LES MISÉRABLES
 

Dir. Tom Hooper. U.K. 2012.

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Based on the 1862 French novel by Victor Hugo and the musical of the same name, Tom Hooper's Les Misérables is a moving experience that, despite its flaws, reaches the heart in a big way with its depiction of the wretched conditions of the poor and its theme of forgiveness, sacrifice, and redemption. The film is notable for towering performances by Anne Hathaway, Hugh Jackman, Amanda Seyfried, Eddie Redmayne, Samantha Barks, and others plus great songs written by Claude-Michel Schönberg and Alain Boublil. There is no spoken dialogue and everyone in the film sings. Some do it effectively, others not so much, but the fact that the songs are performed live rather than pre-recorded, expands the emotional content, enhancing rather than detracting from the overall impact of the music. As well, repeated close-ups create a feeling of intimacy with the singers that can be missing on stage

 
The time period of Les Misérables spans 10-40 years after the end of the French Revolution. Hugh Jackman is Jean Valjean, a convict, imprisoned for nineteen years for stealing a loaf of bread and repeated efforts to escape. As the film opens, Valjean is paroled but policeman Javert (Russell Crowe), a staunch defender of the status quo, vows to follow him and hunt him down. Impoverished and hungry, Valjean takes refuge in a church where he is welcomed by the Bishop of Digne (Colin Wilkerson) and given food and a place to stay.

In the scene that follows, the film first establishes one of its main themes, that of forgiveness. Valjean, doing what he has always done, steals silver from the church but is caught by the police and returned to the church.

 
In a key moment of the film, instead of being punished, the bishop pretends that the silver was given freely to Valjean and even gives him some candles that he allegedly forgot. This act of kindness will stay with Valjean and transform his life. Eight years later, Valjean, still being pursued by Javert, has changed his name to Monsieur Madeleine and has carved out a new life for himself as a respected mayor and factory owner in the small town of Vigau. Fantine (Anne Hathaway), an employee in his factory is harassed by fellow workers and fired by her manager when he finds out that she has given birth to a child out of wedlock.
 

The little girl, Cosette (Isabelle Allen), is looked after by unsavory innkeepers Monsieur and Madame Thenardier (Sacha Baron Cohen and Helena Bonham Carter) who provide some comic relief, though their presence can seem extraneous and jarring. To stay alive and care for her child Fantine must sell her hair and teeth and turn to prostitution, a demonstration, according to Hooper, of the ideal of sacrifice. Fantine is willing to lose everything, her body, her life, to try to save her child. In one of the film's highlights, Hathaway's magnificent performance of the song, “I Dreamed a Dream,” is delivered with searing emotion as she sings about how life has killed her dreams.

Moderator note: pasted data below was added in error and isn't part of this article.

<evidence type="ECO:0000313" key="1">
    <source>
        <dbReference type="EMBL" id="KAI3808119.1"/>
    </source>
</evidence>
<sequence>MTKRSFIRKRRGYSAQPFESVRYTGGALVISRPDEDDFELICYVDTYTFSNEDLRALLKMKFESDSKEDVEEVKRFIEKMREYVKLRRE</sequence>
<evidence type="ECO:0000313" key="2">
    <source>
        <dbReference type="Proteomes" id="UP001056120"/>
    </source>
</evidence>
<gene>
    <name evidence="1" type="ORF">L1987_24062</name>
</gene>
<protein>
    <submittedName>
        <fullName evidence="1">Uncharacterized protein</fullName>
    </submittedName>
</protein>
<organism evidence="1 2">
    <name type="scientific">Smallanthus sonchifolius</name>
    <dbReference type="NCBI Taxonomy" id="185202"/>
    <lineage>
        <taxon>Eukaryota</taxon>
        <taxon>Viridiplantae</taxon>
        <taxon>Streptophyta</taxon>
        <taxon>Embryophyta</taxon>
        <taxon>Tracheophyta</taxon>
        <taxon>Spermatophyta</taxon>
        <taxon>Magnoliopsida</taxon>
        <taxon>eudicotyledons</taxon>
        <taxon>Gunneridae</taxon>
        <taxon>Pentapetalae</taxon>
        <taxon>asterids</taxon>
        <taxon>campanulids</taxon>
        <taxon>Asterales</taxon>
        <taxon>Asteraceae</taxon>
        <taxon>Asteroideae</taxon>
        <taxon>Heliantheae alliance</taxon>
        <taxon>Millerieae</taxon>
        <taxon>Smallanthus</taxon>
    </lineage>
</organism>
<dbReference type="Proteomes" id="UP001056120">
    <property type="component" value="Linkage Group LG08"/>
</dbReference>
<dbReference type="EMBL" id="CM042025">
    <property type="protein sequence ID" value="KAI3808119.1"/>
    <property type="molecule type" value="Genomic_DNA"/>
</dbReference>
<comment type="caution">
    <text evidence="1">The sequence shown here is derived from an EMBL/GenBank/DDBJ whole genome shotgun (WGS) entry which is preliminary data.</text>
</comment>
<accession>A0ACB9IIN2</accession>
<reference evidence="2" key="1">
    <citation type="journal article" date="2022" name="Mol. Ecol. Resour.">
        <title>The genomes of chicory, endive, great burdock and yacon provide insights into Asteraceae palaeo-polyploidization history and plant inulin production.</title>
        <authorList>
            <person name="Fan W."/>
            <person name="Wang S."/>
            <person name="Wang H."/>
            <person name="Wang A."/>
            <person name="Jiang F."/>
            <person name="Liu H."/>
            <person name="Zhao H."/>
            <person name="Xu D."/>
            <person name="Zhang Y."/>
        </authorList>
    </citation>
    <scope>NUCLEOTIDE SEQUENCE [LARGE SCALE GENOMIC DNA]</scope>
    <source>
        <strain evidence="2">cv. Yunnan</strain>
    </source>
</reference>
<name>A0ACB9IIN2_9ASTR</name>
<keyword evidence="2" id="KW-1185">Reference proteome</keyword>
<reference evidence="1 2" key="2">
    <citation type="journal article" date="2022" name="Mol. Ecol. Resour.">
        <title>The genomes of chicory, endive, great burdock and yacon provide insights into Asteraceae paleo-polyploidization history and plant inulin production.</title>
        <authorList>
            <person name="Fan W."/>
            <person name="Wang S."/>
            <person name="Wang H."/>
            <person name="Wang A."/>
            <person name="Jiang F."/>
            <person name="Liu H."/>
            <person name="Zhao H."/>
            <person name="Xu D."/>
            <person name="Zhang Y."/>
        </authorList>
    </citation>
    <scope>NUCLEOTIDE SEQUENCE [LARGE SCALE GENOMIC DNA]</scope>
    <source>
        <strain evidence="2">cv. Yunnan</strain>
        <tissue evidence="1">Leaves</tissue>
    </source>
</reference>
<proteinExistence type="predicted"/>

Valjean visits Fantine on her death bed and promises to rescue Cosette from the Thénardiers and raise her as his daughter. The film then moves ahead nine years. Cosette (Amanda Seyfried), now a teenager, has fallen in love with Marius (Eddie Redmayne), a student revolutionary who is also being sought after by Eponine (Samantha Barks), the young daughter of the Thénardiers. In what has become known as the June uprising of 1832, Marius joins with his friend Enjolras (Aaron Tveit) and his supporters in establishing the Friends of the ABC, a group seeking to free the oppressed lower class of France by rising against the constitutional monarchy of Louis-Phillipe and establishing a new French Republic.

 
One of the inspirations behind the uprising is a young boy, Gavroche (Daniel Huddlestone), who becomes a symbol of the ideals of the rebellion. Manning barricades in the streets, the revolutionaries, vastly outnumbered by government forces, are inspired by such songs as “Red and Black,” and “Do You Hear the People Sing?” The songs say that, “When the beating of your heart echoes the beating of the drums, there is a life about to start - when tomorrow comes, and asks us to reflect on the question has that relevance today “Have you asked of yourselves - what's the price you might pay?” Marius, who has paid a dear price in the crushing of the revolt and the death of many of his friends in the battle sings the soulful "Empty Chairs at Empty Tables,” one of the most moving anthems of the film.
 

Though there would not be another student revolt until 1848, the stirring message of Les Misérables touches our yearning for freedom and justice. Hugo is a humanist and the story is a joint examination of radical politics and the need for forgiveness and kindness, of whether the Red of Love is more important than the Red of Revolution. Les Misérables is more than a grand spectacle and musical extravaganza. Its message of opposing social injustice and the domination of the many by the few also reminds us that charity and compassion must be the unifying force in any attempt to change the system.

 

GRADE: A

Howard Schumann


 
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